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Group rates "Tribute to DMX" written by a young Nigerian as the best of its kind

The management of the Gistvibe Group, a subset of Social Organization, a body of the Post Graduate Diploma (PGD) students of Nigerian Institute of Journalism (NIJ), Ogba profoundly recognized a tribute written by one of its members as the best of its kind.

The confirmation took place during an edition which comprised those assigned to write a tribute to DMX.

The tribute which arrangement of diction and eventful lyrics left the attendees deeply emotional. I hope you read it too as it has been graciously attached below.

The profound tribute was written by Nelson Ayebene, and titled "A Portrait of Loneliness."

April 17, 2021

"The greatest angels rarely live the longest."

Those were my thoughts as I scrolled through my twitter feed, bamboozled with the news that DMX is gone at 50.

He was a gift, and aside his ability to go rhyme-for-rhyme with the likes of Jay-Z and Nas, X was a pastor in every sense; a vessel entrusted with a single celestial word that only his tongue could deliver. 

He was a gravel-voiced teacher who showed what it meant to be real — a complex mix of beauty, ugly and faith. 

Earl 'DMX' Simmons had warned us never lose sight of our demons if we intend to escape their web. 

So on my sit, while in motion, I picture a shirtless, baldheaded, tattooed, chiseled DMX, who articulated the best because he showed more than he told.

X has always been one of the most vulnerable artists of his generation, not afraid to cry while praying on stage or detailing the worst moments of his life.

I remember his conversations with God in a few of his songs and I realize I've also been having conversations with God especially when I'm lonely.

Today, I'm lonely as usual but I don't feel like talking to God directly. I don’t feel like myself today. I just want to stay still and wander.

A void in your soul easily translates into a void in your day. A mess of time wasted — mindless distraction, avoidance, and endless daydreams.

If spin around in circles long enough, you begin to think that circle is your home - an unmade bed littered with emptiness to fill a void. And then you' get drained.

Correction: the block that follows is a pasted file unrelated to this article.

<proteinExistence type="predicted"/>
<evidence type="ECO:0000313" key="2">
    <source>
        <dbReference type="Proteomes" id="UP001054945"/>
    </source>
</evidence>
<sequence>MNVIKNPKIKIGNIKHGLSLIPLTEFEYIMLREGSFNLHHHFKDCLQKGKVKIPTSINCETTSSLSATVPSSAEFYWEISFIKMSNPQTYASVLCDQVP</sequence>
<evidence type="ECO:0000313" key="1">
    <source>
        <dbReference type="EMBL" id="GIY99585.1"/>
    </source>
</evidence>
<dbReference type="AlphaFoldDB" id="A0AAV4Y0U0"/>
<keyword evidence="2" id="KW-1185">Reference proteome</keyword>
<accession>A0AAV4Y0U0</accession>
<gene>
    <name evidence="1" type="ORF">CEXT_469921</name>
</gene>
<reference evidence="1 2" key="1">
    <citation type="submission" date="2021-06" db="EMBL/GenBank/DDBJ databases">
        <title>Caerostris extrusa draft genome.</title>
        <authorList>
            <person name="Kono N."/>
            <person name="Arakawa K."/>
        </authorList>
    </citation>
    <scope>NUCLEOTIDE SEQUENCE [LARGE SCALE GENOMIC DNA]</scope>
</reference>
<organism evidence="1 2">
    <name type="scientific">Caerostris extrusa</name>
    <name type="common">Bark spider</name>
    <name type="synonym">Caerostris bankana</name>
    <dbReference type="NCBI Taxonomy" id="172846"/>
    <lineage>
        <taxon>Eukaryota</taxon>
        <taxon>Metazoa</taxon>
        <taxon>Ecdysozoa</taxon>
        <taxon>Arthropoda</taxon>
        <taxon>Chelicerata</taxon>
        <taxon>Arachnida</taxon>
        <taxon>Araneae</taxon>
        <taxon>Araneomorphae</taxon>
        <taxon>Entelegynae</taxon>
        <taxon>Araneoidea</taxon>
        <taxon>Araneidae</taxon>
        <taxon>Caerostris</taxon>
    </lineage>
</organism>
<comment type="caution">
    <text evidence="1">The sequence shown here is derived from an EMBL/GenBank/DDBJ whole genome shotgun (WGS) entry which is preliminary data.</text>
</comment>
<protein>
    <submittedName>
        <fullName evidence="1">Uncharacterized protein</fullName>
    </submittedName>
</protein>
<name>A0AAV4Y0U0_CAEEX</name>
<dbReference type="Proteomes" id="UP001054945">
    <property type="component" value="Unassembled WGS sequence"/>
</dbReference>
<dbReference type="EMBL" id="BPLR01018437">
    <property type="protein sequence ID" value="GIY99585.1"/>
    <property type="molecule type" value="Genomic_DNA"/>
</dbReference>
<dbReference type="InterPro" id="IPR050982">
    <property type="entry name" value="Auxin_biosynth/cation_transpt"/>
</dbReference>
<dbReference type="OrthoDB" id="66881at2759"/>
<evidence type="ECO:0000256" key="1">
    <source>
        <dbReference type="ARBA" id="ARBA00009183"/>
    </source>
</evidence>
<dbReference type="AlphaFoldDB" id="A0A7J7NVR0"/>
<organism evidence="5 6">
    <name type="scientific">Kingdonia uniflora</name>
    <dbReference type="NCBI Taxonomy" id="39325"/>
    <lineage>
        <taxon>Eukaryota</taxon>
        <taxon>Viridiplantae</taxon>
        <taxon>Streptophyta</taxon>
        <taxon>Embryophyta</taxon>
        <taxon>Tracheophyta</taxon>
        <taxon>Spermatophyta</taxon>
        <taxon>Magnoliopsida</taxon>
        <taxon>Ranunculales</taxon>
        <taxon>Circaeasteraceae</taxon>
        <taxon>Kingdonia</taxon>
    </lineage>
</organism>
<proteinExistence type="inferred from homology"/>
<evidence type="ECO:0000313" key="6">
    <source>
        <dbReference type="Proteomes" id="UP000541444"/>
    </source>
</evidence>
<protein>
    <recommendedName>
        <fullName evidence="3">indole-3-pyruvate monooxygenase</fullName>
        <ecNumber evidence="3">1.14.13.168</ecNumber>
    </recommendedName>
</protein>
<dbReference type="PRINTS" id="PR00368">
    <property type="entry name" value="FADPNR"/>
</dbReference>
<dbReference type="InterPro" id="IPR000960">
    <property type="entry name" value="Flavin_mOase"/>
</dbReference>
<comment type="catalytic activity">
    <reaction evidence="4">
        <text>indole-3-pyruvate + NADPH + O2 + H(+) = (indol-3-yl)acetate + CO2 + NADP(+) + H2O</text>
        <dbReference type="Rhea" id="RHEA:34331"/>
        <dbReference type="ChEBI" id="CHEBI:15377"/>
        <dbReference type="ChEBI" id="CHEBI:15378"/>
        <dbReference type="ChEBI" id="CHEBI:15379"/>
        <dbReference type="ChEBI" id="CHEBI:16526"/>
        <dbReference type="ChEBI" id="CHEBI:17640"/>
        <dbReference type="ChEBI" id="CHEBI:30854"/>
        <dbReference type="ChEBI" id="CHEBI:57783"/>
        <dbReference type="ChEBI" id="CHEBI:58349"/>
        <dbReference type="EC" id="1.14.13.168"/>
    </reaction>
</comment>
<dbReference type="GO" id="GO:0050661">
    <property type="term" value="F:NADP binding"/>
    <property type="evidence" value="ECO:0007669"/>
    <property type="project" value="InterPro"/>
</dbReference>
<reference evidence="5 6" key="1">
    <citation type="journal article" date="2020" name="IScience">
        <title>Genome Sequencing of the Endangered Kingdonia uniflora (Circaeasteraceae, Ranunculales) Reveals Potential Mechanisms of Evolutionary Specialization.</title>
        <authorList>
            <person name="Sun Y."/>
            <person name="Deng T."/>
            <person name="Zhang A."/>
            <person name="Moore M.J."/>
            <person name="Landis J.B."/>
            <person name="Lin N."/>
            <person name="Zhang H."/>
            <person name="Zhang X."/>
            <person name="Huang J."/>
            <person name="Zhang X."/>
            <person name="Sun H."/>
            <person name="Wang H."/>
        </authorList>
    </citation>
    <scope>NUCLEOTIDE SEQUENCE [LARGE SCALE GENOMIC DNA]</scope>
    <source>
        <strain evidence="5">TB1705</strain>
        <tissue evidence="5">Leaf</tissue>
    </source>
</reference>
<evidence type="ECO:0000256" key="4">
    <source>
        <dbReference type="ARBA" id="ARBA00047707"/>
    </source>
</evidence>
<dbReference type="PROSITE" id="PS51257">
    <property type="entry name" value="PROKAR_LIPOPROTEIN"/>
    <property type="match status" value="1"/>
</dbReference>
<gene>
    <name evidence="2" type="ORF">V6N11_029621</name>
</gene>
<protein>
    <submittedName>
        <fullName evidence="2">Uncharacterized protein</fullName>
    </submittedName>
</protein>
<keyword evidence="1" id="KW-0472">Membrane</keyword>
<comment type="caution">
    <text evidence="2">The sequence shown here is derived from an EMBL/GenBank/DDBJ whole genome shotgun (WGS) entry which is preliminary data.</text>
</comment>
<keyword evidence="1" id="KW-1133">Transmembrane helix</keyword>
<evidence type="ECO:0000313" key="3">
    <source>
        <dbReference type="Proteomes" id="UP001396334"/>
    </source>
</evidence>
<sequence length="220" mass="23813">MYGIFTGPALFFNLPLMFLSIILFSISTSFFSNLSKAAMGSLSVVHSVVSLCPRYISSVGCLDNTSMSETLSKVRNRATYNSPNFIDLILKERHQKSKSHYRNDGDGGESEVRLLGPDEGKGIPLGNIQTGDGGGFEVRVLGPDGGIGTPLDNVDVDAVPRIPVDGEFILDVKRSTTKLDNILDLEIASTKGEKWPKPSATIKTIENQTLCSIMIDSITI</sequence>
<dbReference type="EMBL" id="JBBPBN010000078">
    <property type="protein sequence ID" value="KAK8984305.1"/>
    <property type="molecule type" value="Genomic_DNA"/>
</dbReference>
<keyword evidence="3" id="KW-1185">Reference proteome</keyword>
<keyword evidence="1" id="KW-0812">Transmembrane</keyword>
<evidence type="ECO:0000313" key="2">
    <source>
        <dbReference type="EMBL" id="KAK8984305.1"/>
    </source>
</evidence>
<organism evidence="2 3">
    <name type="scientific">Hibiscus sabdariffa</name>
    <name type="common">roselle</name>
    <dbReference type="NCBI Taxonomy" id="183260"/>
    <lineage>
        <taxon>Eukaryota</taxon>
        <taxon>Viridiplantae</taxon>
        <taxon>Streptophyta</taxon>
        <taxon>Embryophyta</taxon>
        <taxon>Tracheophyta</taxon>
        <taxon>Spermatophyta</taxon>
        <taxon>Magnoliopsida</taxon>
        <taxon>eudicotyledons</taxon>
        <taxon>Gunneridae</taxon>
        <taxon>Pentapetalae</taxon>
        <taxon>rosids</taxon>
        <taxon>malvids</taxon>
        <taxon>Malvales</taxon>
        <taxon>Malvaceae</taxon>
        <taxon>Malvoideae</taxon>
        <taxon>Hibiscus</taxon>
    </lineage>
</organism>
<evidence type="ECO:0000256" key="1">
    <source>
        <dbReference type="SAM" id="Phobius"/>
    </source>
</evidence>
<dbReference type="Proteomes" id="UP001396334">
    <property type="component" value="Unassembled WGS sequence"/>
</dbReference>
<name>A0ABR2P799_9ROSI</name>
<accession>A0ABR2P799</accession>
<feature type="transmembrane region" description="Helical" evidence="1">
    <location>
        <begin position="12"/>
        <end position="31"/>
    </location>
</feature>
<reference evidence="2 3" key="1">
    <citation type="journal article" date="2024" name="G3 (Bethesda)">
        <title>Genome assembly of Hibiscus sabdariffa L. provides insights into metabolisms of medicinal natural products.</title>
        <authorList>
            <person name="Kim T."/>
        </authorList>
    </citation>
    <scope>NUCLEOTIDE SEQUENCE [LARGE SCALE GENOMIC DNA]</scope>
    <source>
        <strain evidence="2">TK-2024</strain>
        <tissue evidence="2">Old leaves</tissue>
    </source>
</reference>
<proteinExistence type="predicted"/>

Nothing seems good enough, you don’t seem good enough, so what is the point?  you ask yourself.

Enter social media. 

Curated images on a screen, aesthetically pleasing to the public eye. 

There is an inherent sense of lack that haunts you — and so, you post.

This is who I am! 

You shout at the world. 

You are #LivingYourBestLife. 

Whether or not the world listens, you try not to care. 

You try, and you fail.

Notifications. Null. Void. 

Infinite content, the illusion of inclusion.

Meanwhile, around you, nothing. 

Sometimes, you surround yourself with people, hoping the noise will fill the silence in your heart.

Sometimes, you've got the night parties. 

The gaiety of false grinning faces.

Eyes hazy with smoke and whiskey.

Promises made that will long be forgotten at morning light.

Mornings are the hardest, by far.

You wake alone, with nothing but thoughts that seem to race the rising sun. 

The world is still, quiet — but your mind does not follow suit.

Despite the constant influx of calls and text messages, despite the nights full of laughter and camaraderie, despite all the beauty you experience every single day — at your core, there is loneliness.

A loneliness so familiar it feels like home.

And so we try to fill it. Some write. Some reach for the pill bottle. Others run until their feet blister, work until dawn, or drink until they can’t see. 

We go to bed with strangers, and enter relationships with completely wrong people.

We bear the brunt of heartbreak and hangovers — all in the name of feeling a little less alone. Some people romanticize loneliness. I am one of them. Long days spent in solitude, with headphones in position, on an island floating among an ocean of others. 

Free to think my own thoughts, dream my own daydreams and wallow in my own existence.

It’s a cruel irony — Loneliness is both the disease and the cure.Thankfully, I've been very busy lately, but lonely. Lonely enough, for loneliness to know me by name.

It's that point where you have everything you need in life, wrapped up in a bliss of solitude.

I have tried to snap out of that state a couple of times, while thoughts of DMX festered on my mind in the course of my road trip from Lagos to Ilorin. 

I'm here trying to talk to God through DMX, in the course of my impromptu trip with K-dot, a former student of mine, now my business partner.

It's the last work day of the week and both of us are chasing a deal that could signal the beginning of something special.

We approach Ilorin city, after hours of endless crisscrossing through villages and towns. 

I finally snapped out of loneliness to the sight of my partner, fast asleep next to me, with her head and arms well positioned, on the left side of my untrimmed chest.

RIP Legendary Gospel Singer and Rapper, DMX"

I learnt a lot from here, and I hope you too grab some good lessons from here. Please with us your view.

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DMX Gistvibe Group Nelson Ayebene Nigerian Ogba

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